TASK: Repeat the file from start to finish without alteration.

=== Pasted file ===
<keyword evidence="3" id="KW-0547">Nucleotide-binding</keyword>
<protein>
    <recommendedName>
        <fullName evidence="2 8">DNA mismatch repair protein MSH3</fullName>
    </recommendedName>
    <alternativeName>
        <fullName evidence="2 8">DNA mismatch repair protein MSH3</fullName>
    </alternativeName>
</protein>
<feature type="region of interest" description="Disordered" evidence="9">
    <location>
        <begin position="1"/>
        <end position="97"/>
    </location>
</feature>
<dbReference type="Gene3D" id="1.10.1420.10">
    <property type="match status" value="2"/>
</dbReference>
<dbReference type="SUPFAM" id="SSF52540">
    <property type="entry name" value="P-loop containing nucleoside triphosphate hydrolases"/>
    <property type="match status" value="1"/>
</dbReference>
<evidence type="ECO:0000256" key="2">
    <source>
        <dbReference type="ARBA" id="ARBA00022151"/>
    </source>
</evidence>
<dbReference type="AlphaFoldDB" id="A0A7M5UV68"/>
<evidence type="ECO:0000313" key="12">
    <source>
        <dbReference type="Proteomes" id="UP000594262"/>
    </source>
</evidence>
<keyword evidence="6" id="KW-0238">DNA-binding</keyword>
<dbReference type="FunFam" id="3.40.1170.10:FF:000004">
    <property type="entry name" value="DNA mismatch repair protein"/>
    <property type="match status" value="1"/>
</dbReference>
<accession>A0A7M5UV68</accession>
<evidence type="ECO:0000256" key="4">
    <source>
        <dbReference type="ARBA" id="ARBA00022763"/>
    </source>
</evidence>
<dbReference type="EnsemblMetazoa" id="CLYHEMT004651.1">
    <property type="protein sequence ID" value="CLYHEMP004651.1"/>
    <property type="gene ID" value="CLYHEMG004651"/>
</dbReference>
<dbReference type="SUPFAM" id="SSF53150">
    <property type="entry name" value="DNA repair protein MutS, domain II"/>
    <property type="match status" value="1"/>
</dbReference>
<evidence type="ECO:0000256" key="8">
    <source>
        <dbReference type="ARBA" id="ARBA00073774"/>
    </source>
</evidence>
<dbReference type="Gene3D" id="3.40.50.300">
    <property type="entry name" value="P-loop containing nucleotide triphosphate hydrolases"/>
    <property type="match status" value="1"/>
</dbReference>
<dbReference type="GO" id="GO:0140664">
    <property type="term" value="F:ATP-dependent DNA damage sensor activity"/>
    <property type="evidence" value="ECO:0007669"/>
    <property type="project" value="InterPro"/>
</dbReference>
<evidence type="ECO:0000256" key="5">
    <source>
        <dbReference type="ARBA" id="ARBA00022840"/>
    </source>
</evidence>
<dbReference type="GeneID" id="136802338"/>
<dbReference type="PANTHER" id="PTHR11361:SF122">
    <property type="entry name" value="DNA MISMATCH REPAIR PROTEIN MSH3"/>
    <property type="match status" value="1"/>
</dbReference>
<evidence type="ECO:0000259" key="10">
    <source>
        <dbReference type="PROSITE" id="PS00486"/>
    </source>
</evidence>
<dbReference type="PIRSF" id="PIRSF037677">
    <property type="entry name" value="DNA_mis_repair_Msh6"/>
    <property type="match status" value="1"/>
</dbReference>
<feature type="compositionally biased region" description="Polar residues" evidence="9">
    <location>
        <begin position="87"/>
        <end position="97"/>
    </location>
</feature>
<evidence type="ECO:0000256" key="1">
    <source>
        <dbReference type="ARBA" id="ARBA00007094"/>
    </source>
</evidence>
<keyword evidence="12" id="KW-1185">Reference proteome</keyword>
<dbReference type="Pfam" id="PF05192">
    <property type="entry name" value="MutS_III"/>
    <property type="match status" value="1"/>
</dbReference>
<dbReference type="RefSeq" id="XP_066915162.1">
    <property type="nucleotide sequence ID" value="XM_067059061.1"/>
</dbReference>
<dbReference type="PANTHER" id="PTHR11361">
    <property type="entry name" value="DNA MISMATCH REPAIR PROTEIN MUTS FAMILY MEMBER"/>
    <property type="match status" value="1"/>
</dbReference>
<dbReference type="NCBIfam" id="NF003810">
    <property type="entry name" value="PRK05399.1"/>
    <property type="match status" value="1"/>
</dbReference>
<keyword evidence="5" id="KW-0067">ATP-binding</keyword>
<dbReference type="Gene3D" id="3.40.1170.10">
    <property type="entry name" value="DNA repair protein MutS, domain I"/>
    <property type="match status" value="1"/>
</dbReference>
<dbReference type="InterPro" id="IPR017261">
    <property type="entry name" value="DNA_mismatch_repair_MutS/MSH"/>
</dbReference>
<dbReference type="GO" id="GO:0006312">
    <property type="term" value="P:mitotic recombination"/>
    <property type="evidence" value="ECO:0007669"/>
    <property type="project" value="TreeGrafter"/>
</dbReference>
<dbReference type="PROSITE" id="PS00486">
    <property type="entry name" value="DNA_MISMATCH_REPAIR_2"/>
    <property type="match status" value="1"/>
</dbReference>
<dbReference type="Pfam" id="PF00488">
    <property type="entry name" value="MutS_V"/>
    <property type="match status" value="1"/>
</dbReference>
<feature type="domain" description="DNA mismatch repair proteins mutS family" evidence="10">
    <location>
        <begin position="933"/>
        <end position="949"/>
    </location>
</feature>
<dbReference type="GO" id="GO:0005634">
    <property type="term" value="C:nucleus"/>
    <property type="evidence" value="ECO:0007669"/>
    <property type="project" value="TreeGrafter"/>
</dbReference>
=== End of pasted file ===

<keyword evidence="3" id="KW-0547">Nucleotide-binding</keyword>
<protein>
    <recommendedName>
        <fullName evidence="2 8">DNA mismatch repair protein MSH3</fullName>
    </recommendedName>
    <alternativeName>
        <fullName evidence="2 8">DNA mismatch repair protein MSH3</fullName>
    </alternativeName>
</protein>
<feature type="region of interest" description="Disordered" evidence="9">
    <location>
        <begin position="1"/>
        <end position="97"/>
    </location>
</feature>
<dbReference type="Gene3D" id="1.10.1420.10">
    <property type="match status" value="2"/>
</dbReference>
<dbReference type="SUPFAM" id="SSF52540">
    <property type="entry name" value="P-loop containing nucleoside triphosphate hydrolases"/>
    <property type="match status" value="1"/>
</dbReference>
<evidence type="ECO:0000256" key="2">
    <source>
        <dbReference type="ARBA" id="ARBA00022151"/>
    </source>
</evidence>
<dbReference type="AlphaFoldDB" id="A0A7M5UV68"/>
<evidence type="ECO:0000313" key="12">
    <source>
        <dbReference type="Proteomes" id="UP000594262"/>
    </source>
</evidence>
<keyword evidence="6" id="KW-0238">DNA-binding</keyword>
<dbReference type="FunFam" id="3.40.1170.10:FF:000004">
    <property type="entry name" value="DNA mismatch repair protein"/>
    <property type="match status" value="1"/>
</dbReference>
<accession>A0A7M5UV68</accession>
<evidence type="ECO:0000256" key="4">
    <source>
        <dbReference type="ARBA" id="ARBA00022763"/>
    </source>
</evidence>
<dbReference type="EnsemblMetazoa" id="CLYHEMT004651.1">
    <property type="protein sequence ID" value="CLYHEMP004651.1"/>
    <property type="gene ID" value="CLYHEMG004651"/>
</dbReference>
<dbReference type="SUPFAM" id="SSF53150">
    <property type="entry name" value="DNA repair protein MutS, domain II"/>
    <property type="match status" value="1"/>
</dbReference>
<evidence type="ECO:0000256" key="8">
    <source>
        <dbReference type="ARBA" id="ARBA00073774"/>
    </source>
</evidence>
<dbReference type="Gene3D" id="3.40.50.300">
    <property type="entry name" value="P-loop containing nucleotide triphosphate hydrolases"/>
    <property type="match status" value="1"/>
</dbReference>
<dbReference type="GO" id="GO:0140664">
    <property type="term" value="F:ATP-dependent DNA damage sensor activity"/>
    <property type="evidence" value="ECO:0007669"/>
    <property type="project" value="InterPro"/>
</dbReference>
<evidence type="ECO:0000256" key="5">
    <source>
        <dbReference type="ARBA" id="ARBA00022840"/>
    </source>
</evidence>
<dbReference type="GeneID" id="136802338"/>
<dbReference type="PANTHER" id="PTHR11361:SF122">
    <property type="entry name" value="DNA MISMATCH REPAIR PROTEIN MSH3"/>
    <property type="match status" value="1"/>
</dbReference>
<evidence type="ECO:0000259" key="10">
    <source>
        <dbReference type="PROSITE" id="PS00486"/>
    </source>
</evidence>
<dbReference type="PIRSF" id="PIRSF037677">
    <property type="entry name" value="DNA_mis_repair_Msh6"/>
    <property type="match status" value="1"/>
</dbReference>
<feature type="compositionally biased region" description="Polar residues" evidence="9">
    <location>
        <begin position="87"/>
        <end position="97"/>
    </location>
</feature>
<evidence type="ECO:0000256" key="1">
    <source>
        <dbReference type="ARBA" id="ARBA00007094"/>
    </source>
</evidence>
<keyword evidence="12" id="KW-1185">Reference proteome</keyword>
<dbReference type="Pfam" id="PF05192">
    <property type="entry name" value="MutS_III"/>
    <property type="match status" value="1"/>
</dbReference>
<dbReference type="RefSeq" id="XP_066915162.1">
    <property type="nucleotide sequence ID" value="XM_067059061.1"/>
</dbReference>
<dbReference type="PANTHER" id="PTHR11361">
    <property type="entry name" value="DNA MISMATCH REPAIR PROTEIN MUTS FAMILY MEMBER"/>
    <property type="match status" value="1"/>
</dbReference>
<dbReference type="NCBIfam" id="NF003810">
    <property type="entry name" value="PRK05399.1"/>
    <property type="match status" value="1"/>
</dbReference>
<keyword evidence="5" id="KW-0067">ATP-binding</keyword>
<dbReference type="Gene3D" id="3.40.1170.10">
    <property type="entry name" value="DNA repair protein MutS, domain I"/>
    <property type="match status" value="1"/>
</dbReference>
<dbReference type="InterPro" id="IPR017261">
    <property type="entry name" value="DNA_mismatch_repair_MutS/MSH"/>
</dbReference>
<dbReference type="GO" id="GO:0006312">
    <property type="term" value="P:mitotic recombination"/>
    <property type="evidence" value="ECO:0007669"/>
    <property type="project" value="TreeGrafter"/>
</dbReference>
<dbReference type="PROSITE" id="PS00486">
    <property type="entry name" value="DNA_MISMATCH_REPAIR_2"/>
    <property type="match status" value="1"/>
</dbReference>
<dbReference type="Pfam" id="PF00488">
    <property type="entry name" value="MutS_V"/>
    <property type="match status" value="1"/>
</dbReference>
<feature type="domain" description="DNA mismatch repair proteins mutS family" evidence="10">
    <location>
        <begin position="933"/>
        <end position="949"/>
    </location>
</feature>
<dbReference type="GO" id="GO:0005634">
    <property type="term" value="C:nucleus"/>
    <property type="evidence" value="ECO:0007669"/>
    <property type="project" value="TreeGrafter"/>
</dbReference>